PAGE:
Today marks the one-hundredth anniversary of the Armistice that ended World War I. While I generally avoid writing about the twentieth century (I vowed long ago not to print stories about people still remembered by loved ones) this seemed too important a milestone to ignore. Initially, I wanted to write about what sort of coverage the ceasefire received in the local press, and what types of celebrations, if any, Wellington engaged in on the day. Sadly, the issue published most immediately after the end of hostilities, which would have come out on Wednesday, November 13th, was not included in the preservation microfilm of the Wellington Enterprise. Hopefully a copy or two still survives in private hands.
Instead, I decided to offer a brief post showcasing some of the numerous illustrations featured in the Enterprise in October and November of 1918. Henry O. Fifield was owner and editor at the time. The formatting and content of the paper are very similar to issues published in peacetime. What immediately catches the eye in looking at the wartime issues are the large number, and size, of the advertising illustrations. Some filled a full page, and almost all were intended to encourage the purchase of bonds to finance the war.
The two small drawings above were both printed on November 20th, pages 2 (r) and 4 (l). Both encourage fuel conservation to help with the war effort. Tiny images like these were sprinkled throughout the text of the paper, serving as content breaks or space fillers. The image on the left was printed right next to Henry Fifield’s announcement that he was selling the Enterprise after nearly two decades at its helm.
The October 16th issue announced that something called “Uncle Sam’s Trophy Train” had passed through the village five days earlier (pg. 4). The train was apparently loaded with captured German armaments. The Enterprise reported that more than two thousand people came to view it, and purchased $7,500 in war bonds to support the troops as they ended the conflict in Europe.
Wight’s Jewelry Store published several different advertisements, encouraging people to do their patriotic duty by purchasing war bonds, and “then if you have money left for purchases in our line, you will find our word as good as bond” (10-2-1918, pg. 4). A month later, they were advising the public to purchase silver as Christmas gifts, arguing that silver has historically been a good investment in wartime (11-6-1918, pg. 8).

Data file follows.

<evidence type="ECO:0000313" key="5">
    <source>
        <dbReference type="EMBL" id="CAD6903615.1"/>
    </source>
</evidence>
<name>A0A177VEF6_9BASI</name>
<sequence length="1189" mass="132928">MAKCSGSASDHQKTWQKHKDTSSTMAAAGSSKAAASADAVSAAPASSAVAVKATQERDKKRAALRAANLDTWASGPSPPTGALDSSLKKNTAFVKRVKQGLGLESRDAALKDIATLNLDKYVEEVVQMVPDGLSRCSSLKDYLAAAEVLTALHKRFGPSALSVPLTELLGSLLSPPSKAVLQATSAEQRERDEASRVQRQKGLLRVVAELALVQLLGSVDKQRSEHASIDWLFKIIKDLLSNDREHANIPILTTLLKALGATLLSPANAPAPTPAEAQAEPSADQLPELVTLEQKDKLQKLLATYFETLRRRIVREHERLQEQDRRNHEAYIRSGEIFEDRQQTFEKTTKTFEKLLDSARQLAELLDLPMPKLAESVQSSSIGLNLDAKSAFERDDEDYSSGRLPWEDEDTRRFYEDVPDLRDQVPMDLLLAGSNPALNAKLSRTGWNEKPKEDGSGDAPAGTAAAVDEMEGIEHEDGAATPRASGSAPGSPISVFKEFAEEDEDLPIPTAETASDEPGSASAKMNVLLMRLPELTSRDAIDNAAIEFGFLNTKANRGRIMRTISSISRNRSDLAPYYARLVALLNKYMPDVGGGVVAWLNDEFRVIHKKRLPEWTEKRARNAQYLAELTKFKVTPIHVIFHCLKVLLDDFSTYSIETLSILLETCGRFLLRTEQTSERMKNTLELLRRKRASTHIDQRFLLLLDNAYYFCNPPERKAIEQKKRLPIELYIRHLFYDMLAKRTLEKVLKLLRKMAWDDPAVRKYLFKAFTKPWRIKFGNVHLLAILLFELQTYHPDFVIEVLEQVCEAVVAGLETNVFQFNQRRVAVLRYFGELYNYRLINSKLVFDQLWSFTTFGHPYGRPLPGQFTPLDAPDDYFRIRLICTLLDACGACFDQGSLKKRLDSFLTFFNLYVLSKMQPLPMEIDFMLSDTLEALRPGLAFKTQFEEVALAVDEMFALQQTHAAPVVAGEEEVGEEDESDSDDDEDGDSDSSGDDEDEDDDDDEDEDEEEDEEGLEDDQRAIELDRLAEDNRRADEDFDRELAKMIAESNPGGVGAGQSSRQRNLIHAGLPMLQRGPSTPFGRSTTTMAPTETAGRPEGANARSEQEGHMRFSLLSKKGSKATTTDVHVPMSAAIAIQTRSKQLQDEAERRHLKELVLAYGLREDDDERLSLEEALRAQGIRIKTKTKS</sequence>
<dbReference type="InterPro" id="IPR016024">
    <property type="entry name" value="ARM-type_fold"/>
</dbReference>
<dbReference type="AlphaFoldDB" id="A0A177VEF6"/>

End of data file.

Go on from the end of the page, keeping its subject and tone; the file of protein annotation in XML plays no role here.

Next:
The Enterprise featured a number of full-page advertisements, such as a letter printed on October 9th purporting to be from President Woodrow Wilson himself, asking Americans to continue to purchase bonds even as the war drew to a close. Public service pieces such as these, no doubt appearing in papers across the nation, were paid for by local businesses so that publishers would not bear the brunt of continual advertising revenue loss. Such ads were labelled, “This Space Contributed to Winning the War by…” followed by the name of the Wellington merchant.
Cartoons such as these, all included in the October 9th edition, reinforced the message that the most patriotic action any citizen could take, short of military service, was to keep buying bonds until all hostilities ended and all soldiers were brought home safely.
According to the “Roster of Wellington’s Deceased War Veterans,” over 130 citizens of the village served their country in World War I. The list includes many names still familiar to us today: Bradstock, Broome, Brumfield, Fortney, Gott, King, Simonson. As the bells toll out in solemn remembrance this morning, take a moment to give thanks for the peace we enjoy as a result of their sacrifice. If only the Great War truly had been the “War to End All Wars.”